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Jose Reyes Commits MLB’s 500,000th Error

Tomas Laverty

Tomas Laverty, frequent contributor to the MLB section, runs a Detroit web design company called Detroit Spaces.
Jose Reyes
Jose Reyes peeks out from the dugout steps during a game against the Milwaukee Brewers at Marlins Park. Steve Mitchell-US PRESSWIRE

Jose Reyes will always be known for his bat, his speed, and his solid defense, but last night something happened that will forever seal Reyes’ name in baseball annals.

This summer, the folks over at Baseball-Reference noticed that MLB was getting close to 500,000 errors recorded since 1876. Like good statisticians, they decided to track it. For the last few weeks, they have been tweeting updates on the total count and last night an epic milestone was met. As per our nature, we’re going to poke fun at the jerk who caused that infamous 500,000th error.

Let’s set the scene with this incredibly unsportsmanlike quote:

“I really want to play in Miami as long as you pay me $1 more than anyone else… I really want to make the most money I can,”

This is of course secondhand – recalled by Marlins president David Samson during the offseason circus of ridiculous quips that landed not only Reyes, but Samson himself high on the list of epic jerks.

The Marlins-Reyes story speaks for itself: 65-81, 11 games out in the National League East. Their struggles through midseason led to a July fire sale including the trades of Hanley Ramirez, Anibal Sanchez, Omar Infante, Gaby Sanchez and Edward Mujica.

Suffice it to to say the Miami experiment has failed and Reyes is all alone in Miami with Carlos Lee, but he’s making the ‘most money he can.’ Last night, however, Reyes took part in something priceless – something no amount of money can buy, and something history will never forget.

In Saturday night’s contest against the Reds, Drew Stubbs came to the plate in the seventh inning. On a 2-1 pitch he hit a routine ground ball to short. Reyes came up with it and bobbled, allowing Stubbs to reach with one out in the seventh.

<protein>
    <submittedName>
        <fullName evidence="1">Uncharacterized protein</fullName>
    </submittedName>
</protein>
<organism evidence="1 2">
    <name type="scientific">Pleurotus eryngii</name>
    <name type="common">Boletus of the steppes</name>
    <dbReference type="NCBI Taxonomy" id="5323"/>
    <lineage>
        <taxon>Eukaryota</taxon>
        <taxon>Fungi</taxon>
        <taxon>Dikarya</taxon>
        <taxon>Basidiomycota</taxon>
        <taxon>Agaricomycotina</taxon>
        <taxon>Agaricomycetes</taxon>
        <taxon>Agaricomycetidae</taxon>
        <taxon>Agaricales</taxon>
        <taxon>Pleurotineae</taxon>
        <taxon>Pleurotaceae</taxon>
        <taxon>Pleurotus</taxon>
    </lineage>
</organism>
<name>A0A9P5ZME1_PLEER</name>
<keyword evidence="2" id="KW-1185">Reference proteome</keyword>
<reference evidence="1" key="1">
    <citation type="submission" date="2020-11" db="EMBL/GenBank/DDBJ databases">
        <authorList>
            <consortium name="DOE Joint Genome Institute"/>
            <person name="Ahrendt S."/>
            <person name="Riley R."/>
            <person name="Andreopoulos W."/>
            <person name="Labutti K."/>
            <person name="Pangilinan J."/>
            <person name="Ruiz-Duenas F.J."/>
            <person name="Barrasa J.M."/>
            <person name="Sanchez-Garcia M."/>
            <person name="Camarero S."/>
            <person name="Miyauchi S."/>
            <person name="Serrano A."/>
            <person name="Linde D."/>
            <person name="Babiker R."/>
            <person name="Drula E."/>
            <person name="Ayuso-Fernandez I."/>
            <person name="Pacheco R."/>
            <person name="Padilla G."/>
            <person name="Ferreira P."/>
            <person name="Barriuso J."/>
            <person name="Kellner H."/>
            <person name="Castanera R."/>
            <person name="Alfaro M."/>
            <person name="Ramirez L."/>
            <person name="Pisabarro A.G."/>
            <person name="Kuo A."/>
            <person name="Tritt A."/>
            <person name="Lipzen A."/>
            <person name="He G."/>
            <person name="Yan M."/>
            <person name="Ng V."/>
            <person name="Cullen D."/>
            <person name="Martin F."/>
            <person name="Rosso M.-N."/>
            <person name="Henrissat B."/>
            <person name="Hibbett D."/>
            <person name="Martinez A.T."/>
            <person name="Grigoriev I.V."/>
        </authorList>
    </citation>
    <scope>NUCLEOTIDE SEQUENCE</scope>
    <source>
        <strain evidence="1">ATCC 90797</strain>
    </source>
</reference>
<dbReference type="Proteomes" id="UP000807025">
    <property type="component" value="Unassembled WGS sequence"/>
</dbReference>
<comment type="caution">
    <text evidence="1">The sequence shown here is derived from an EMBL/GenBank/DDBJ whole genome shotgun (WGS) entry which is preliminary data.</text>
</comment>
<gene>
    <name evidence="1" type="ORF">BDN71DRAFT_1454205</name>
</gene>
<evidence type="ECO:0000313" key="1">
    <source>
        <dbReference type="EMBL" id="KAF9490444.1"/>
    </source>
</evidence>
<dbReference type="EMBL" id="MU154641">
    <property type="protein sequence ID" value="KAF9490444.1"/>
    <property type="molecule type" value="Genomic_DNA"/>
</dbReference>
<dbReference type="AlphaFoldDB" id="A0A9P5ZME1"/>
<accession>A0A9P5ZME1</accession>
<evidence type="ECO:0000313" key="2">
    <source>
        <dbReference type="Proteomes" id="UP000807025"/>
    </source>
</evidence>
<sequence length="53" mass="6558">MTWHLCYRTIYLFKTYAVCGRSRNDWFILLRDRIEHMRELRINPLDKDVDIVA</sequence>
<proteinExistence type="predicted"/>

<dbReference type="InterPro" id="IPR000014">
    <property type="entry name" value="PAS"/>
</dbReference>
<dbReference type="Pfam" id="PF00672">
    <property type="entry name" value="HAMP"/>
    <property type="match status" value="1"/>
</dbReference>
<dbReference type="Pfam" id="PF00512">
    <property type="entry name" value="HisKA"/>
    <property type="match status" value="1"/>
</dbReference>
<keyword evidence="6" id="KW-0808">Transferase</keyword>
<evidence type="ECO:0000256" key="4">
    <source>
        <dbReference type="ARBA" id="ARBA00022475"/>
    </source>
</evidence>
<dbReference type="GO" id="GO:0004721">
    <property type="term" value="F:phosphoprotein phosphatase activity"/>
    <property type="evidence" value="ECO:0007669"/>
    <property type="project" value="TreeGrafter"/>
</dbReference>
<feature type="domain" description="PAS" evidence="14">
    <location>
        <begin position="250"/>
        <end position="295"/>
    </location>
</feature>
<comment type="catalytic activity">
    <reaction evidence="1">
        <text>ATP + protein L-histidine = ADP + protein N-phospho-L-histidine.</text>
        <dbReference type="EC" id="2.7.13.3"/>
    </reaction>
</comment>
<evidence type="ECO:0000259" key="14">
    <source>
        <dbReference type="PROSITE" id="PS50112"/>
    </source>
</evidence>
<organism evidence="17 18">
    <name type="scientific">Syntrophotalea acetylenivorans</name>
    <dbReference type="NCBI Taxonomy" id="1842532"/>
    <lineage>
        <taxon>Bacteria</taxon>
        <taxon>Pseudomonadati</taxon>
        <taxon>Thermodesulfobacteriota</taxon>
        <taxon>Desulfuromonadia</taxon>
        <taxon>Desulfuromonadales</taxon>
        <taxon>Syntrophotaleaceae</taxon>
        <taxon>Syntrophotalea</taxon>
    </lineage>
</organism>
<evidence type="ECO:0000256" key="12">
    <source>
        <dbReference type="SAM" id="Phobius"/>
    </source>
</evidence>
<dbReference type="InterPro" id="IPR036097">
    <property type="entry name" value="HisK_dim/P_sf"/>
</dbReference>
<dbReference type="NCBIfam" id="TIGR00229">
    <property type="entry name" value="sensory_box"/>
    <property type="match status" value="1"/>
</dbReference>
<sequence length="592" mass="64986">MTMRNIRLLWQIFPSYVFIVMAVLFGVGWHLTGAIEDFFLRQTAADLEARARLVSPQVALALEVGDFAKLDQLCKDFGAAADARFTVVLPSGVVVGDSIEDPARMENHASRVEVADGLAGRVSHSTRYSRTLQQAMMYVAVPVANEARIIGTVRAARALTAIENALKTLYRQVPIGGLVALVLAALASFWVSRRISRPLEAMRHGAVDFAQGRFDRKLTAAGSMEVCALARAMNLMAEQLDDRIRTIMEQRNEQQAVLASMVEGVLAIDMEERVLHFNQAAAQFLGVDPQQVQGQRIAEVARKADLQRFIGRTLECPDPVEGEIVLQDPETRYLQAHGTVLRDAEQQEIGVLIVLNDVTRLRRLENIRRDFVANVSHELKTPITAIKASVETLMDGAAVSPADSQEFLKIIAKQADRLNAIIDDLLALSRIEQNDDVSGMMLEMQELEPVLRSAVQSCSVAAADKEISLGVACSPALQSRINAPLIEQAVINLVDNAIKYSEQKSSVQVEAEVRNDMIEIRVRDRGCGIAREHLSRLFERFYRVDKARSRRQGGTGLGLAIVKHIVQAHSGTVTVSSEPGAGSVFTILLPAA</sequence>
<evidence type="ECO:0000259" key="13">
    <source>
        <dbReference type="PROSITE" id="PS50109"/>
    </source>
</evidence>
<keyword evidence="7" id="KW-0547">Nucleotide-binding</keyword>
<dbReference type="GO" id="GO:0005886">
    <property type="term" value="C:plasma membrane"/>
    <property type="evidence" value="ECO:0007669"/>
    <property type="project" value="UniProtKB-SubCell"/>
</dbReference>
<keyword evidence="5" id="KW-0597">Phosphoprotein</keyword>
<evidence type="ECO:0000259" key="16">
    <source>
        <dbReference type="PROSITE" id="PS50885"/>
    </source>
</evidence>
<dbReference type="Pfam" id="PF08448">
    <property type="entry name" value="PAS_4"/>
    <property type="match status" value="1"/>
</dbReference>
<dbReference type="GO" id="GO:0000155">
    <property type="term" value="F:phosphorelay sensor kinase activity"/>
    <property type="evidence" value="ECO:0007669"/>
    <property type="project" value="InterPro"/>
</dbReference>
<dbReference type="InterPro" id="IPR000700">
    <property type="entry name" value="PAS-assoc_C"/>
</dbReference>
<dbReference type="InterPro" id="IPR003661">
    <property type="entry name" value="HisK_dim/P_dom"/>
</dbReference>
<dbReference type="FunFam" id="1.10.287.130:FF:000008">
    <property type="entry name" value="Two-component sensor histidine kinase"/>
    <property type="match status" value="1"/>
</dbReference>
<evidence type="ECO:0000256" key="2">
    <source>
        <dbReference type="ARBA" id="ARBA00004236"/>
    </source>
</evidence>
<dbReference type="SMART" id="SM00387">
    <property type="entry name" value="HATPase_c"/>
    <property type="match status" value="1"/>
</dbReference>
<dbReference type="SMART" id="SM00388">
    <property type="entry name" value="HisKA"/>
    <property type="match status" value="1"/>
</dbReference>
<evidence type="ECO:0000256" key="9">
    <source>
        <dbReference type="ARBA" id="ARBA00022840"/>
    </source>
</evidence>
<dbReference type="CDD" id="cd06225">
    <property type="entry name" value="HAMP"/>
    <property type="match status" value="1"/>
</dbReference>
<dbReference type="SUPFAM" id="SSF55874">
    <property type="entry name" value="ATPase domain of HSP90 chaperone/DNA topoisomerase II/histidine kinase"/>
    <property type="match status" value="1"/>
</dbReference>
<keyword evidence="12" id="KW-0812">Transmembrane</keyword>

Just a bobble, not a major gaffe, no runs scored and ostensibly no harm done. But Reyes did something that will be remembered until the world stops turning. He committed baseball’s 500,000th error. Unoffcially. Here’s the quote from Baseball-Reference:

“Are we 100% certain this will actually be the true, honest-to-god, real 500,000th error since 1876? No, it undoubtedly isn’t as there are lots of accounting discrepancies in the “official” record, especially in the fielding stats.”

But here at Baseball Jerks, it’s close enough for us, and we’re happy to blame Jose Reyes for this incredible milestone, even if he didn’t commit it. In quick exchange of tweets between Baseball-Reference and several other hawk-eyed stats freaks, there may have been an error seconds before the Reyes goof.

 

 

The fact is, it’s unclear who actually caused the error, but somehow it doesn’t really matter. We rarely recount the poor pitching of Calvin Schiraldi that led to the Buckner error and subsequent collapse. And, we always blame Cubs fan Steve Bartman for getting in Moises Alou‘s way, instead of blaming Alex Gonzalez for bobbling a routine double-play ball. The problem is, it’s impossible to blame 499,999 others. Blame is best placed on an individual. There will always be scapegoats, for good and mostly for worse.

There’s more to baseball than glory and passion. There’s also dejection, confusion and embarrassment. We don’t wish these things upon anyone, but we also don’t turn a blind eye. Funny is funny. If you’re ever going to laugh at a baseball player’s misfortune, let it be now. The fruit is ripe for the picking. At least he didn’t cost anyone a World Series.

We salute you, Jose Reyes, the jerk who caused baseball’s 500,000th error.